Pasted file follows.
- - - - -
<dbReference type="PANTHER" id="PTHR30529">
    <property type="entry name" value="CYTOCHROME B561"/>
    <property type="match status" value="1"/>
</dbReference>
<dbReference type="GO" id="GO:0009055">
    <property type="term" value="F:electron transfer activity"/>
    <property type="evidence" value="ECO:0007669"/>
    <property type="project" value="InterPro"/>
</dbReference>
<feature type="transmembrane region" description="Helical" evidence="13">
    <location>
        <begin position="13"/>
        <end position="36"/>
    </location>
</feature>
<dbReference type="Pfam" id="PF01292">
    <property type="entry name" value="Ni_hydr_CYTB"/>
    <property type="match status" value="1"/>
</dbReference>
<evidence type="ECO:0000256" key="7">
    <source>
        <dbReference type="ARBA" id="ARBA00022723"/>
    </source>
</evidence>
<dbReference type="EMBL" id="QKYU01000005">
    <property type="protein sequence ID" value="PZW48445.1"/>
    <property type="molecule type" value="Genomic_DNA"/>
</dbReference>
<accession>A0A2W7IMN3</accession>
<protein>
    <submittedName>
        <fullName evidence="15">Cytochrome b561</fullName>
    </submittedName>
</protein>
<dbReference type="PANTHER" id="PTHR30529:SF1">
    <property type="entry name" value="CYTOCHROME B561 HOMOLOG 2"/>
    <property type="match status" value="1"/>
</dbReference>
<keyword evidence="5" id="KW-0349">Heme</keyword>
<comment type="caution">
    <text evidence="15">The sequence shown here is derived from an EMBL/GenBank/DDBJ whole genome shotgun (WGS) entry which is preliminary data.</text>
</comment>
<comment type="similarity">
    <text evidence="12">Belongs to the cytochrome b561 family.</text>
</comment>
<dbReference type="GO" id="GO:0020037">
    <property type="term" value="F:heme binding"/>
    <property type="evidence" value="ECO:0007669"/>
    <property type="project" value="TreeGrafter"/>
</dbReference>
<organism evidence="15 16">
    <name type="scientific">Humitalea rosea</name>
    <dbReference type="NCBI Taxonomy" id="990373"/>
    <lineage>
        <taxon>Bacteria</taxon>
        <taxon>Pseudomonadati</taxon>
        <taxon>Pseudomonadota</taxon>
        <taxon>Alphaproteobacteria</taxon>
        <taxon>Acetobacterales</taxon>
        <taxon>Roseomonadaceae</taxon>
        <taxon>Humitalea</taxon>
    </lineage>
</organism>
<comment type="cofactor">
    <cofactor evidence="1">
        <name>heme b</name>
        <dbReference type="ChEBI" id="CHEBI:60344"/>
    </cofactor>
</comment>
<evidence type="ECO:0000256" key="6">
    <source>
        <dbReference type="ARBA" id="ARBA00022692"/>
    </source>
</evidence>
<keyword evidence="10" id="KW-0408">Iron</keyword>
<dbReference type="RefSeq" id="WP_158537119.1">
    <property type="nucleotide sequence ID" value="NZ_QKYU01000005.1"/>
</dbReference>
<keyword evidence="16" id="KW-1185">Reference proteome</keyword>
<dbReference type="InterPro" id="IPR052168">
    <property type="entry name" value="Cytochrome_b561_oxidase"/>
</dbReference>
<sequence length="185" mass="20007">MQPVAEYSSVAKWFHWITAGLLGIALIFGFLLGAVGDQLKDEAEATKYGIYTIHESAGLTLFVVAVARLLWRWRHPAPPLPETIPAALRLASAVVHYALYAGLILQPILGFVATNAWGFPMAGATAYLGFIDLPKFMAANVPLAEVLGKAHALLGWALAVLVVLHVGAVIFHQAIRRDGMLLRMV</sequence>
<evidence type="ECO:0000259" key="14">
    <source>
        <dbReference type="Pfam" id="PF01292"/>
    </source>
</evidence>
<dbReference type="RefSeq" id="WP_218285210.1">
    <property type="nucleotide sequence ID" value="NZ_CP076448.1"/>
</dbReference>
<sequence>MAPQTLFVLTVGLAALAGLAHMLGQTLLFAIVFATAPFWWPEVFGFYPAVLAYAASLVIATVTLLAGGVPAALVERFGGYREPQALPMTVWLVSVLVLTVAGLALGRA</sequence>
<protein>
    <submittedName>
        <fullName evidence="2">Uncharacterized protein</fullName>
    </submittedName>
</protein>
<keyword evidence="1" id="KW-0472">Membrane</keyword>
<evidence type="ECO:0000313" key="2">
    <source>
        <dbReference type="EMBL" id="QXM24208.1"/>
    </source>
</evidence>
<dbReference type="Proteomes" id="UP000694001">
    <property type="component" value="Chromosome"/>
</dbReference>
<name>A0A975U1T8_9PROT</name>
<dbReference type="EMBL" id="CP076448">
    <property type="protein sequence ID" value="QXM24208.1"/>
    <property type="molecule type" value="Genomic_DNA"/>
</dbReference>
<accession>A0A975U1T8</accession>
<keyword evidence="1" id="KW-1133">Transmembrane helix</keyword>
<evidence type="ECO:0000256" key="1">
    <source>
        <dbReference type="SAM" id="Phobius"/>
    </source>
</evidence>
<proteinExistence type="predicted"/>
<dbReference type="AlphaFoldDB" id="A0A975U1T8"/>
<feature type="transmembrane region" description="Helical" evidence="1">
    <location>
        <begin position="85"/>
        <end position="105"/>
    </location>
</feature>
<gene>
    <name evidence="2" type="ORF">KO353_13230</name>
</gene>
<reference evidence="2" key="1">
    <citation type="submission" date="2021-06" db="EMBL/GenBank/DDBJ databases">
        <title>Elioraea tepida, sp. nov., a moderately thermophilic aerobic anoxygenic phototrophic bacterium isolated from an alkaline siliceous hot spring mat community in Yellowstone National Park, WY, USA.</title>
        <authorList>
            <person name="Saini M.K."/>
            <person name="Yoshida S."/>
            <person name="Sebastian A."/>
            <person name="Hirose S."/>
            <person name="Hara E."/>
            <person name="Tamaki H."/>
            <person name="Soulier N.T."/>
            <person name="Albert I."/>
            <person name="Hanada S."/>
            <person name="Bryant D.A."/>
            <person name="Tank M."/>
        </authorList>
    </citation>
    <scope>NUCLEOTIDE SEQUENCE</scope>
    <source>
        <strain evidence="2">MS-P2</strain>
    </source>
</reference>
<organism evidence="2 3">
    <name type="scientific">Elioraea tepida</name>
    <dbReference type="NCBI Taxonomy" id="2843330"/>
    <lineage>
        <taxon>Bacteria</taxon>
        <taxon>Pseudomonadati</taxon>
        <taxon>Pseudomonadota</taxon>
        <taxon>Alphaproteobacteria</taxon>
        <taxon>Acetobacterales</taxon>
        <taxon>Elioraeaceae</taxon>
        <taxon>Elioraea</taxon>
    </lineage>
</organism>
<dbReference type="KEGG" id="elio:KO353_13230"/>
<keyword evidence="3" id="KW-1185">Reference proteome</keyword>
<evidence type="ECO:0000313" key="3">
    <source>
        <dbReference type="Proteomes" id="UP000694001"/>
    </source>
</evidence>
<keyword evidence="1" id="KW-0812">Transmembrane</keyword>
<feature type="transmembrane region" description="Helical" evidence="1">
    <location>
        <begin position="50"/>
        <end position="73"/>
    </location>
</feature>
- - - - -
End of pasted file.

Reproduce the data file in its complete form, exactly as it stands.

<dbReference type="PANTHER" id="PTHR30529">
    <property type="entry name" value="CYTOCHROME B561"/>
    <property type="match status" value="1"/>
</dbReference>
<dbReference type="GO" id="GO:0009055">
    <property type="term" value="F:electron transfer activity"/>
    <property type="evidence" value="ECO:0007669"/>
    <property type="project" value="InterPro"/>
</dbReference>
<feature type="transmembrane region" description="Helical" evidence="13">
    <location>
        <begin position="13"/>
        <end position="36"/>
    </location>
</feature>
<dbReference type="Pfam" id="PF01292">
    <property type="entry name" value="Ni_hydr_CYTB"/>
    <property type="match status" value="1"/>
</dbReference>
<evidence type="ECO:0000256" key="7">
    <source>
        <dbReference type="ARBA" id="ARBA00022723"/>
    </source>
</evidence>
<dbReference type="EMBL" id="QKYU01000005">
    <property type="protein sequence ID" value="PZW48445.1"/>
    <property type="molecule type" value="Genomic_DNA"/>
</dbReference>
<accession>A0A2W7IMN3</accession>
<protein>
    <submittedName>
        <fullName evidence="15">Cytochrome b561</fullName>
    </submittedName>
</protein>
<dbReference type="PANTHER" id="PTHR30529:SF1">
    <property type="entry name" value="CYTOCHROME B561 HOMOLOG 2"/>
    <property type="match status" value="1"/>
</dbReference>
<keyword evidence="5" id="KW-0349">Heme</keyword>
<comment type="caution">
    <text evidence="15">The sequence shown here is derived from an EMBL/GenBank/DDBJ whole genome shotgun (WGS) entry which is preliminary data.</text>
</comment>
<comment type="similarity">
    <text evidence="12">Belongs to the cytochrome b561 family.</text>
</comment>
<dbReference type="GO" id="GO:0020037">
    <property type="term" value="F:heme binding"/>
    <property type="evidence" value="ECO:0007669"/>
    <property type="project" value="TreeGrafter"/>
</dbReference>
<organism evidence="15 16">
    <name type="scientific">Humitalea rosea</name>
    <dbReference type="NCBI Taxonomy" id="990373"/>
    <lineage>
        <taxon>Bacteria</taxon>
        <taxon>Pseudomonadati</taxon>
        <taxon>Pseudomonadota</taxon>
        <taxon>Alphaproteobacteria</taxon>
        <taxon>Acetobacterales</taxon>
        <taxon>Roseomonadaceae</taxon>
        <taxon>Humitalea</taxon>
    </lineage>
</organism>
<comment type="cofactor">
    <cofactor evidence="1">
        <name>heme b</name>
        <dbReference type="ChEBI" id="CHEBI:60344"/>
    </cofactor>
</comment>
<evidence type="ECO:0000256" key="6">
    <source>
        <dbReference type="ARBA" id="ARBA00022692"/>
    </source>
</evidence>
<keyword evidence="10" id="KW-0408">Iron</keyword>
<dbReference type="RefSeq" id="WP_158537119.1">
    <property type="nucleotide sequence ID" value="NZ_QKYU01000005.1"/>
</dbReference>
<keyword evidence="16" id="KW-1185">Reference proteome</keyword>
<dbReference type="InterPro" id="IPR052168">
    <property type="entry name" value="Cytochrome_b561_oxidase"/>
</dbReference>
<sequence length="185" mass="20007">MQPVAEYSSVAKWFHWITAGLLGIALIFGFLLGAVGDQLKDEAEATKYGIYTIHESAGLTLFVVAVARLLWRWRHPAPPLPETIPAALRLASAVVHYALYAGLILQPILGFVATNAWGFPMAGATAYLGFIDLPKFMAANVPLAEVLGKAHALLGWALAVLVVLHVGAVIFHQAIRRDGMLLRMV</sequence>
<evidence type="ECO:0000259" key="14">
    <source>
        <dbReference type="Pfam" id="PF01292"/>
    </source>
</evidence>
<dbReference type="RefSeq" id="WP_218285210.1">
    <property type="nucleotide sequence ID" value="NZ_CP076448.1"/>
</dbReference>
<sequence>MAPQTLFVLTVGLAALAGLAHMLGQTLLFAIVFATAPFWWPEVFGFYPAVLAYAASLVIATVTLLAGGVPAALVERFGGYREPQALPMTVWLVSVLVLTVAGLALGRA</sequence>
<protein>
    <submittedName>
        <fullName evidence="2">Uncharacterized protein</fullName>
    </submittedName>
</protein>
<keyword evidence="1" id="KW-0472">Membrane</keyword>
<evidence type="ECO:0000313" key="2">
    <source>
        <dbReference type="EMBL" id="QXM24208.1"/>
    </source>
</evidence>
<dbReference type="Proteomes" id="UP000694001">
    <property type="component" value="Chromosome"/>
</dbReference>
<name>A0A975U1T8_9PROT</name>
<dbReference type="EMBL" id="CP076448">
    <property type="protein sequence ID" value="QXM24208.1"/>
    <property type="molecule type" value="Genomic_DNA"/>
</dbReference>
<accession>A0A975U1T8</accession>
<keyword evidence="1" id="KW-1133">Transmembrane helix</keyword>
<evidence type="ECO:0000256" key="1">
    <source>
        <dbReference type="SAM" id="Phobius"/>
    </source>
</evidence>
<proteinExistence type="predicted"/>
<dbReference type="AlphaFoldDB" id="A0A975U1T8"/>
<feature type="transmembrane region" description="Helical" evidence="1">
    <location>
        <begin position="85"/>
        <end position="105"/>
    </location>
</feature>
<gene>
    <name evidence="2" type="ORF">KO353_13230</name>
</gene>
<reference evidence="2" key="1">
    <citation type="submission" date="2021-06" db="EMBL/GenBank/DDBJ databases">
        <title>Elioraea tepida, sp. nov., a moderately thermophilic aerobic anoxygenic phototrophic bacterium isolated from an alkaline siliceous hot spring mat community in Yellowstone National Park, WY, USA.</title>
        <authorList>
            <person name="Saini M.K."/>
            <person name="Yoshida S."/>
            <person name="Sebastian A."/>
            <person name="Hirose S."/>
            <person name="Hara E."/>
            <person name="Tamaki H."/>
            <person name="Soulier N.T."/>
            <person name="Albert I."/>
            <person name="Hanada S."/>
            <person name="Bryant D.A."/>
            <person name="Tank M."/>
        </authorList>
    </citation>
    <scope>NUCLEOTIDE SEQUENCE</scope>
    <source>
        <strain evidence="2">MS-P2</strain>
    </source>
</reference>
<organism evidence="2 3">
    <name type="scientific">Elioraea tepida</name>
    <dbReference type="NCBI Taxonomy" id="2843330"/>
    <lineage>
        <taxon>Bacteria</taxon>
        <taxon>Pseudomonadati</taxon>
        <taxon>Pseudomonadota</taxon>
        <taxon>Alphaproteobacteria</taxon>
        <taxon>Acetobacterales</taxon>
        <taxon>Elioraeaceae</taxon>
        <taxon>Elioraea</taxon>
    </lineage>
</organism>
<dbReference type="KEGG" id="elio:KO353_13230"/>
<keyword evidence="3" id="KW-1185">Reference proteome</keyword>
<evidence type="ECO:0000313" key="3">
    <source>
        <dbReference type="Proteomes" id="UP000694001"/>
    </source>
</evidence>
<keyword evidence="1" id="KW-0812">Transmembrane</keyword>
<feature type="transmembrane region" description="Helical" evidence="1">
    <location>
        <begin position="50"/>
        <end position="73"/>
    </location>
</feature>